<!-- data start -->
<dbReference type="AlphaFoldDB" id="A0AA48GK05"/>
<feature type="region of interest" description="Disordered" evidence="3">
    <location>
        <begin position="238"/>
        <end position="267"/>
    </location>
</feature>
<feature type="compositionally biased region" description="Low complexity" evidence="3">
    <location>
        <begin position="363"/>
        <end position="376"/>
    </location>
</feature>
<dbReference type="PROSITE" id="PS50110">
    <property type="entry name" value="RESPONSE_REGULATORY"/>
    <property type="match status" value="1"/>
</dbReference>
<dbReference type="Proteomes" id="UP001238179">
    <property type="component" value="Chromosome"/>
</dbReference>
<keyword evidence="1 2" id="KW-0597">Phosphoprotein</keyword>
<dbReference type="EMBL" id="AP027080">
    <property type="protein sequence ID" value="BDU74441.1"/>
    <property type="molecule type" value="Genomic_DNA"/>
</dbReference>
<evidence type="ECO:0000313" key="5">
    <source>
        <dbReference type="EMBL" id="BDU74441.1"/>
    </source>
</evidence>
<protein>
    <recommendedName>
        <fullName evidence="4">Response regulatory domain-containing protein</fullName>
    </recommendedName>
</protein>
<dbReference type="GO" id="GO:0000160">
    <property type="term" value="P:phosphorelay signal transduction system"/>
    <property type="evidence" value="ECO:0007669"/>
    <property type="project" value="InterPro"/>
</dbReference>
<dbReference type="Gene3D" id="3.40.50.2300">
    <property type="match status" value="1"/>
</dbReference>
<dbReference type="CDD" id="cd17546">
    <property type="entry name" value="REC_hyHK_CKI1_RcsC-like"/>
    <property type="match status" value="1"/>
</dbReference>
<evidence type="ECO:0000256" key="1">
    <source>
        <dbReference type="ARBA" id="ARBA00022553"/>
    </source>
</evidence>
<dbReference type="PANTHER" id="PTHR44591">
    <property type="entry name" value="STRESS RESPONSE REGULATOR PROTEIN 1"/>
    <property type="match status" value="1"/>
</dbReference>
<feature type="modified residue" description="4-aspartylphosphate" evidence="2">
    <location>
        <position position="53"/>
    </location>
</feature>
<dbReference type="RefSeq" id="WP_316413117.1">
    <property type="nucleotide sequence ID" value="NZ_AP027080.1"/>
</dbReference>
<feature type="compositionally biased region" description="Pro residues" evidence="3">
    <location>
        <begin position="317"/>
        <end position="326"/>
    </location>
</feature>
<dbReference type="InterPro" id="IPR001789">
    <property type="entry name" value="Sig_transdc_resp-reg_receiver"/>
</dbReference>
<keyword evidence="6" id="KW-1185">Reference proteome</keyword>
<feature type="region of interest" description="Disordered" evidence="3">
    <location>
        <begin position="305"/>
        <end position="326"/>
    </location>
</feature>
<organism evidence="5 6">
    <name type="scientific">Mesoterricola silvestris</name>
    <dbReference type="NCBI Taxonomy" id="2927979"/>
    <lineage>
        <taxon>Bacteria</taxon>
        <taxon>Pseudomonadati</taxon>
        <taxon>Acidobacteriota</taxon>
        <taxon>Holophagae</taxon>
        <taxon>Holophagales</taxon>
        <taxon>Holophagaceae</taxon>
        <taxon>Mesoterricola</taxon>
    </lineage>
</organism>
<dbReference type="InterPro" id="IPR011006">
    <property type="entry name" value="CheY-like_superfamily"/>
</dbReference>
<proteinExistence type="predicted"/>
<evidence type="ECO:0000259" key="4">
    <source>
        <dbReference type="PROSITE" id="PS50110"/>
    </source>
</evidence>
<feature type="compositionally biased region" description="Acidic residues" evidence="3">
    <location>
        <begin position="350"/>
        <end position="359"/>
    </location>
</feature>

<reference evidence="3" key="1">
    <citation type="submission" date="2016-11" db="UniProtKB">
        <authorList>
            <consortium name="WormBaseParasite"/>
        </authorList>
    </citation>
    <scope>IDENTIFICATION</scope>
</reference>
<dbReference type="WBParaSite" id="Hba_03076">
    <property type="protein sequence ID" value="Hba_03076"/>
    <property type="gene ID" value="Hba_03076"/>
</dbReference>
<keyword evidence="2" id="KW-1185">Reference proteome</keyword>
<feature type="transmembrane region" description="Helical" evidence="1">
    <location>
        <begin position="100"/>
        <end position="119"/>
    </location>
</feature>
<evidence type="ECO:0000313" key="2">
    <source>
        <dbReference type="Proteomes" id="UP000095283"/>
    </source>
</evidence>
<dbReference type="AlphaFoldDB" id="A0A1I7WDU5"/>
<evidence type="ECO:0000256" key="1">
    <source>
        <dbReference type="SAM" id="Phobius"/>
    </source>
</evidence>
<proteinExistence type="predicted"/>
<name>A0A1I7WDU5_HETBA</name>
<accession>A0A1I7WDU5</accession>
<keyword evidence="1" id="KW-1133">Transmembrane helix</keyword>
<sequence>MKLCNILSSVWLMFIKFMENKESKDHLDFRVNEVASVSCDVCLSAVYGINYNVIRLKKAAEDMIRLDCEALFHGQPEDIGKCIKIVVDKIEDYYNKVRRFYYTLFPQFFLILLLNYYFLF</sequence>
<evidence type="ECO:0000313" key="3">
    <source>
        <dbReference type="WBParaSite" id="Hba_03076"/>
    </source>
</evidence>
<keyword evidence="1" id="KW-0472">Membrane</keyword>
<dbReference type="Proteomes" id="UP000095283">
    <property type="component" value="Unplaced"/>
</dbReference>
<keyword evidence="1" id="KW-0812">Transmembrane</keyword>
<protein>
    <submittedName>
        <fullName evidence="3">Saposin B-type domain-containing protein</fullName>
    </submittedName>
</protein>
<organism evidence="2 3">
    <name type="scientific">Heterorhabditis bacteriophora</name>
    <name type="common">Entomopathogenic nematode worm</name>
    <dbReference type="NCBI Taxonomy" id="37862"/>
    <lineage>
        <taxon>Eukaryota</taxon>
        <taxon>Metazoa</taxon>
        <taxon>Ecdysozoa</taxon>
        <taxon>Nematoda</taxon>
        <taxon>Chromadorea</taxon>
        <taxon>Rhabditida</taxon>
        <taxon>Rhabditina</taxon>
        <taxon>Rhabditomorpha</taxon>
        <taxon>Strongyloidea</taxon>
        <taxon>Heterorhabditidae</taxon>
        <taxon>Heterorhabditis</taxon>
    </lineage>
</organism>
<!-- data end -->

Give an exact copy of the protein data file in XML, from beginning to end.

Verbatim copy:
<dbReference type="AlphaFoldDB" id="A0AA48GK05"/>
<feature type="region of interest" description="Disordered" evidence="3">
    <location>
        <begin position="238"/>
        <end position="267"/>
    </location>
</feature>
<feature type="compositionally biased region" description="Low complexity" evidence="3">
    <location>
        <begin position="363"/>
        <end position="376"/>
    </location>
</feature>
<dbReference type="PROSITE" id="PS50110">
    <property type="entry name" value="RESPONSE_REGULATORY"/>
    <property type="match status" value="1"/>
</dbReference>
<dbReference type="Proteomes" id="UP001238179">
    <property type="component" value="Chromosome"/>
</dbReference>
<keyword evidence="1 2" id="KW-0597">Phosphoprotein</keyword>
<dbReference type="EMBL" id="AP027080">
    <property type="protein sequence ID" value="BDU74441.1"/>
    <property type="molecule type" value="Genomic_DNA"/>
</dbReference>
<evidence type="ECO:0000313" key="5">
    <source>
        <dbReference type="EMBL" id="BDU74441.1"/>
    </source>
</evidence>
<protein>
    <recommendedName>
        <fullName evidence="4">Response regulatory domain-containing protein</fullName>
    </recommendedName>
</protein>
<dbReference type="GO" id="GO:0000160">
    <property type="term" value="P:phosphorelay signal transduction system"/>
    <property type="evidence" value="ECO:0007669"/>
    <property type="project" value="InterPro"/>
</dbReference>
<dbReference type="Gene3D" id="3.40.50.2300">
    <property type="match status" value="1"/>
</dbReference>
<dbReference type="CDD" id="cd17546">
    <property type="entry name" value="REC_hyHK_CKI1_RcsC-like"/>
    <property type="match status" value="1"/>
</dbReference>
<evidence type="ECO:0000256" key="1">
    <source>
        <dbReference type="ARBA" id="ARBA00022553"/>
    </source>
</evidence>
<dbReference type="PANTHER" id="PTHR44591">
    <property type="entry name" value="STRESS RESPONSE REGULATOR PROTEIN 1"/>
    <property type="match status" value="1"/>
</dbReference>
<feature type="modified residue" description="4-aspartylphosphate" evidence="2">
    <location>
        <position position="53"/>
    </location>
</feature>
<dbReference type="RefSeq" id="WP_316413117.1">
    <property type="nucleotide sequence ID" value="NZ_AP027080.1"/>
</dbReference>
<feature type="compositionally biased region" description="Pro residues" evidence="3">
    <location>
        <begin position="317"/>
        <end position="326"/>
    </location>
</feature>
<dbReference type="InterPro" id="IPR001789">
    <property type="entry name" value="Sig_transdc_resp-reg_receiver"/>
</dbReference>
<keyword evidence="6" id="KW-1185">Reference proteome</keyword>
<feature type="region of interest" description="Disordered" evidence="3">
    <location>
        <begin position="305"/>
        <end position="326"/>
    </location>
</feature>
<organism evidence="5 6">
    <name type="scientific">Mesoterricola silvestris</name>
    <dbReference type="NCBI Taxonomy" id="2927979"/>
    <lineage>
        <taxon>Bacteria</taxon>
        <taxon>Pseudomonadati</taxon>
        <taxon>Acidobacteriota</taxon>
        <taxon>Holophagae</taxon>
        <taxon>Holophagales</taxon>
        <taxon>Holophagaceae</taxon>
        <taxon>Mesoterricola</taxon>
    </lineage>
</organism>
<dbReference type="InterPro" id="IPR011006">
    <property type="entry name" value="CheY-like_superfamily"/>
</dbReference>
<proteinExistence type="predicted"/>
<evidence type="ECO:0000259" key="4">
    <source>
        <dbReference type="PROSITE" id="PS50110"/>
    </source>
</evidence>
<feature type="compositionally biased region" description="Acidic residues" evidence="3">
    <location>
        <begin position="350"/>
        <end position="359"/>
    </location>
</feature>

<reference evidence="3" key="1">
    <citation type="submission" date="2016-11" db="UniProtKB">
        <authorList>
            <consortium name="WormBaseParasite"/>
        </authorList>
    </citation>
    <scope>IDENTIFICATION</scope>
</reference>
<dbReference type="WBParaSite" id="Hba_03076">
    <property type="protein sequence ID" value="Hba_03076"/>
    <property type="gene ID" value="Hba_03076"/>
</dbReference>
<keyword evidence="2" id="KW-1185">Reference proteome</keyword>
<feature type="transmembrane region" description="Helical" evidence="1">
    <location>
        <begin position="100"/>
        <end position="119"/>
    </location>
</feature>
<evidence type="ECO:0000313" key="2">
    <source>
        <dbReference type="Proteomes" id="UP000095283"/>
    </source>
</evidence>
<dbReference type="AlphaFoldDB" id="A0A1I7WDU5"/>
<evidence type="ECO:0000256" key="1">
    <source>
        <dbReference type="SAM" id="Phobius"/>
    </source>
</evidence>
<proteinExistence type="predicted"/>
<name>A0A1I7WDU5_HETBA</name>
<accession>A0A1I7WDU5</accession>
<keyword evidence="1" id="KW-1133">Transmembrane helix</keyword>
<sequence>MKLCNILSSVWLMFIKFMENKESKDHLDFRVNEVASVSCDVCLSAVYGINYNVIRLKKAAEDMIRLDCEALFHGQPEDIGKCIKIVVDKIEDYYNKVRRFYYTLFPQFFLILLLNYYFLF</sequence>
<evidence type="ECO:0000313" key="3">
    <source>
        <dbReference type="WBParaSite" id="Hba_03076"/>
    </source>
</evidence>
<keyword evidence="1" id="KW-0472">Membrane</keyword>
<dbReference type="Proteomes" id="UP000095283">
    <property type="component" value="Unplaced"/>
</dbReference>
<keyword evidence="1" id="KW-0812">Transmembrane</keyword>
<protein>
    <submittedName>
        <fullName evidence="3">Saposin B-type domain-containing protein</fullName>
    </submittedName>
</protein>
<organism evidence="2 3">
    <name type="scientific">Heterorhabditis bacteriophora</name>
    <name type="common">Entomopathogenic nematode worm</name>
    <dbReference type="NCBI Taxonomy" id="37862"/>
    <lineage>
        <taxon>Eukaryota</taxon>
        <taxon>Metazoa</taxon>
        <taxon>Ecdysozoa</taxon>
        <taxon>Nematoda</taxon>
        <taxon>Chromadorea</taxon>
        <taxon>Rhabditida</taxon>
        <taxon>Rhabditina</taxon>
        <taxon>Rhabditomorpha</taxon>
        <taxon>Strongyloidea</taxon>
        <taxon>Heterorhabditidae</taxon>
        <taxon>Heterorhabditis</taxon>
    </lineage>
</organism>